No family support or nowhere to stay rent free? Your sproglet is renting forever unless they live somewhere very cheap (far away from you) or get a very above average job. And this all compounds of course, because if your children buy a house early, they’ll pay the mortgage off early while also seeing longer real estate capital growth. They’ll almost certainly also be much happier.

And on a personal finance level, if you can help get them on the ladder, they will be far less likely to be a financial drain on you too.

Over the longer term, investing confidence is just another life skill — and an educated 18-year-old will have a much better time of it than a 55-year-old who starts Googling ‘what is a pension?’ only a decade before retirement.

Child Accounts

There are three accounts to consider when investing on behalf of your children:

  • Junior ISA (JISA) — annual account deposit limit of £9,000, paid in from net (after tax) income. Capital gains and dividends are not taxed, though your child gains complete control of the account at 18.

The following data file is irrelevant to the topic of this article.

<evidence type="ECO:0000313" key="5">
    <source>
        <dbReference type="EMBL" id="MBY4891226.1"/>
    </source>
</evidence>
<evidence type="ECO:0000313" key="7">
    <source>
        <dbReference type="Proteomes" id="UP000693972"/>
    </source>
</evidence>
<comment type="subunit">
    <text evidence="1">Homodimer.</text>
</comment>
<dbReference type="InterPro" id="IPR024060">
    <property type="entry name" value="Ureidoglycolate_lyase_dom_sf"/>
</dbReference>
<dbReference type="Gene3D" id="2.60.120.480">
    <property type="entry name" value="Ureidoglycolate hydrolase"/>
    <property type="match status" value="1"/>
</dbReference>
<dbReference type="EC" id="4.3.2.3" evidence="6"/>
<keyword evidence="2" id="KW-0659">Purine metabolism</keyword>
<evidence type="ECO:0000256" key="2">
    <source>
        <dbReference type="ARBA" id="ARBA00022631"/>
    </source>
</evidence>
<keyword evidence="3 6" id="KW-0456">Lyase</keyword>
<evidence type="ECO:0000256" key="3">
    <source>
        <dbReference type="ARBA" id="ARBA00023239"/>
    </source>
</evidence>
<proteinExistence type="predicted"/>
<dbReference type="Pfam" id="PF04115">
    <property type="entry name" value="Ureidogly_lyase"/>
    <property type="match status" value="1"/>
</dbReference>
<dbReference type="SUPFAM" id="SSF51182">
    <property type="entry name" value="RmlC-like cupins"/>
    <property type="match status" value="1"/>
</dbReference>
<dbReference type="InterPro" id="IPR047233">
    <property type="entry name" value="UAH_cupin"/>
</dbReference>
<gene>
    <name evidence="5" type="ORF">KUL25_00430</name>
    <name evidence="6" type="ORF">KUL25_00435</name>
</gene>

• Your own ISA — annual account deposit limit of £20,000, paid in from net (after tax income). Again, capital gains and dividends are not taxed, but the key advantage is that you control when to give the cash to your child. Of course, there are IHT implications and also the risk you spend it yourself in a pinch.
  • Junior SIPP — few know this, but you can put £2,880 into your child’s pension a year and the government will top it up with 20% tax relief to £3,600. Control goes to your child at 18 but withdrawals are either punitive or impossible until retirement (age 57 from 2028). This is more tax efficient — again gains and dividends are not taxed — but while it may feel far less flexible, allows your child to ignore pension saving in favour of building a deposit up faster.

Once you’ve chosen an account, the next question is: what investment is best? I can’t give advice, though the S&P 500 has delivered an average 11% annual return since 1957. You can get lower returns on the FTSE 100 or through a world tracking index — and higher if you pick stocks in exchange for elevated risk.